The installation resembles stitched-together animal hides surmounted by antlers and surrounded by ropes, bones, and miscellaneous tools. The arrangement is something one might expect to see in a museum display of Native American artifacts. The “hides” are black denim jeans that Thompson dismantled, dyed with bleach, and then stitched back together. She observed that whereas bleaching blue jeans creates pale blue and white patches, bleached black jeans make shades of brown and tan. Thompson’s metaphorical breakdown of black into many browns is reinforced by surrounding objects such as glazed ceramic forms resembling Afro-pick combs. What initially appears to be sun-bleached bone, a rounded form near the center of the work, is actually cotton fabric cut and fringed to resemble lace or embroidery and then stiffened with white paint.

A series of mixed media vessels interspersed throughout the galleries reflect her recent experience in Oaxaca, as does Prairie Hover. It combines pieces of black-glazed stoneware with a rainbow of tightly braided ribbons in an irregular cloud-like shape. The ribbons were inspired by ones traditionally worn in Zapotec women’s hair. Recalling Zapotec black clay pottery, Yoni Charm Doppler is a mixed media assemblage of what appear to be metal candlestick holders and foam shapes attached to a central black vessel. The foam shapes are actually painted ceramic, and the candlestick holders are painted and glazed stoneware Thompson identifies as “listening vessels” that open into the pot’s center. Pinched ceramic handles on the sides lend the vessel a sense of its having arms akimbo, and similar rounded handles on top resemble a headdress, as if the vessel were an elaborately garbed, ceremonial personage.

wall decoration composed of black and pink fabric with purple trim and smaller ornaments around with antlers at the top,

Zipporah Camille Thompson, Summoning the Storm, 2018, found denim, bleach, linen, cotton, dye, paint, stoneware, glazes, toy tiger, tassel, antlers, woven, dimensions vary [courtesy of the artist and Whitespace Gallery, Atlanta]

La Sombre (The Shadow, The Shade) is similarly anthropomorphic, although this time the constituent media include plastic and tape that have been shaped to resemble the glazed stoneware body. Gilded openings function as portals to its interior. Adjacent is the large mixed media installation Yemoja: Monsoon Milk, named for the mother of all Yoruba gods and goddesses. This elaborate work juxtaposes Thompson’s thematic investigations with familiar as well as unexpected imagery to evoke new associations. Mats of hand-woven fiber hang vertically as the support for objects and textile characters. What looks like plaited hair is woven into a vessel or hat that projects from beneath a turquoise fringe. Fabric runners resemble religious vestments with triangular tops, creating totemic figures. Woven and felted wool combine with polyester film, black and gray pieces of fabric, and thread to resemble a ceremonial vest or uniform jacket. As in all of Thompson’s work, references to popular culture, ancient ritual, and her own identity abound.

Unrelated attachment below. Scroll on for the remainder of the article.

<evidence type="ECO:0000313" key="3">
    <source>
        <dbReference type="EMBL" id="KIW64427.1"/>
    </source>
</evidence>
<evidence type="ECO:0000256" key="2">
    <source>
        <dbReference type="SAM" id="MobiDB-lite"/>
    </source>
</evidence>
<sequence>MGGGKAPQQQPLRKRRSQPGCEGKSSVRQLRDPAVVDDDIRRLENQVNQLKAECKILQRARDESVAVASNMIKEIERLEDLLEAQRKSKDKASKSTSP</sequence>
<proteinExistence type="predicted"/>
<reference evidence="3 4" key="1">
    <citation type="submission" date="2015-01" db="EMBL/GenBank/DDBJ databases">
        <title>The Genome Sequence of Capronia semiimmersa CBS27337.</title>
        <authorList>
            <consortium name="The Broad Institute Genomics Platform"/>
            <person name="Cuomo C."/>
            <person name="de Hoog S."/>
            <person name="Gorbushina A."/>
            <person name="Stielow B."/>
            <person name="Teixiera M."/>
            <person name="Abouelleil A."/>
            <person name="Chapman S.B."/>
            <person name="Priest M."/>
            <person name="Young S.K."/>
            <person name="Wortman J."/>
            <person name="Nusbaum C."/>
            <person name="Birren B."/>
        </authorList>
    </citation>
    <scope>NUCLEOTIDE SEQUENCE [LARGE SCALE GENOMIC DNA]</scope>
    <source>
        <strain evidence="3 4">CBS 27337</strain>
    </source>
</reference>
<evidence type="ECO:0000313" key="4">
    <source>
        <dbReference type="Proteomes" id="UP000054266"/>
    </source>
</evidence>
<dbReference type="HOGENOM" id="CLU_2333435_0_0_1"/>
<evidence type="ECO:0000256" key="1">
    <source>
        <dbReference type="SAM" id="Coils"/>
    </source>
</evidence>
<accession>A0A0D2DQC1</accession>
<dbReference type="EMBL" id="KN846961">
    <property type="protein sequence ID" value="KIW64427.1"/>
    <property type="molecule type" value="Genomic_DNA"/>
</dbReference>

The exhibition’s title, Black Cloud Prism, brings her body of work full circle, from ancient mythologies and ancestral spirits, to the prism’s ability to break white light into a rainbow of different colors, to the new meaning of “cloud” as a digital site that allows the storing, sharing, and even collaborative creation of new ideas by people from different backgrounds in different places. Paraphrased from the project description for her work in Oaxaca, Thompson strives to cultivate harmony between individuals and peoples by engaging the cosmos and positioning humanity according to the microscopic role humans play in the macrocosm of of the universe.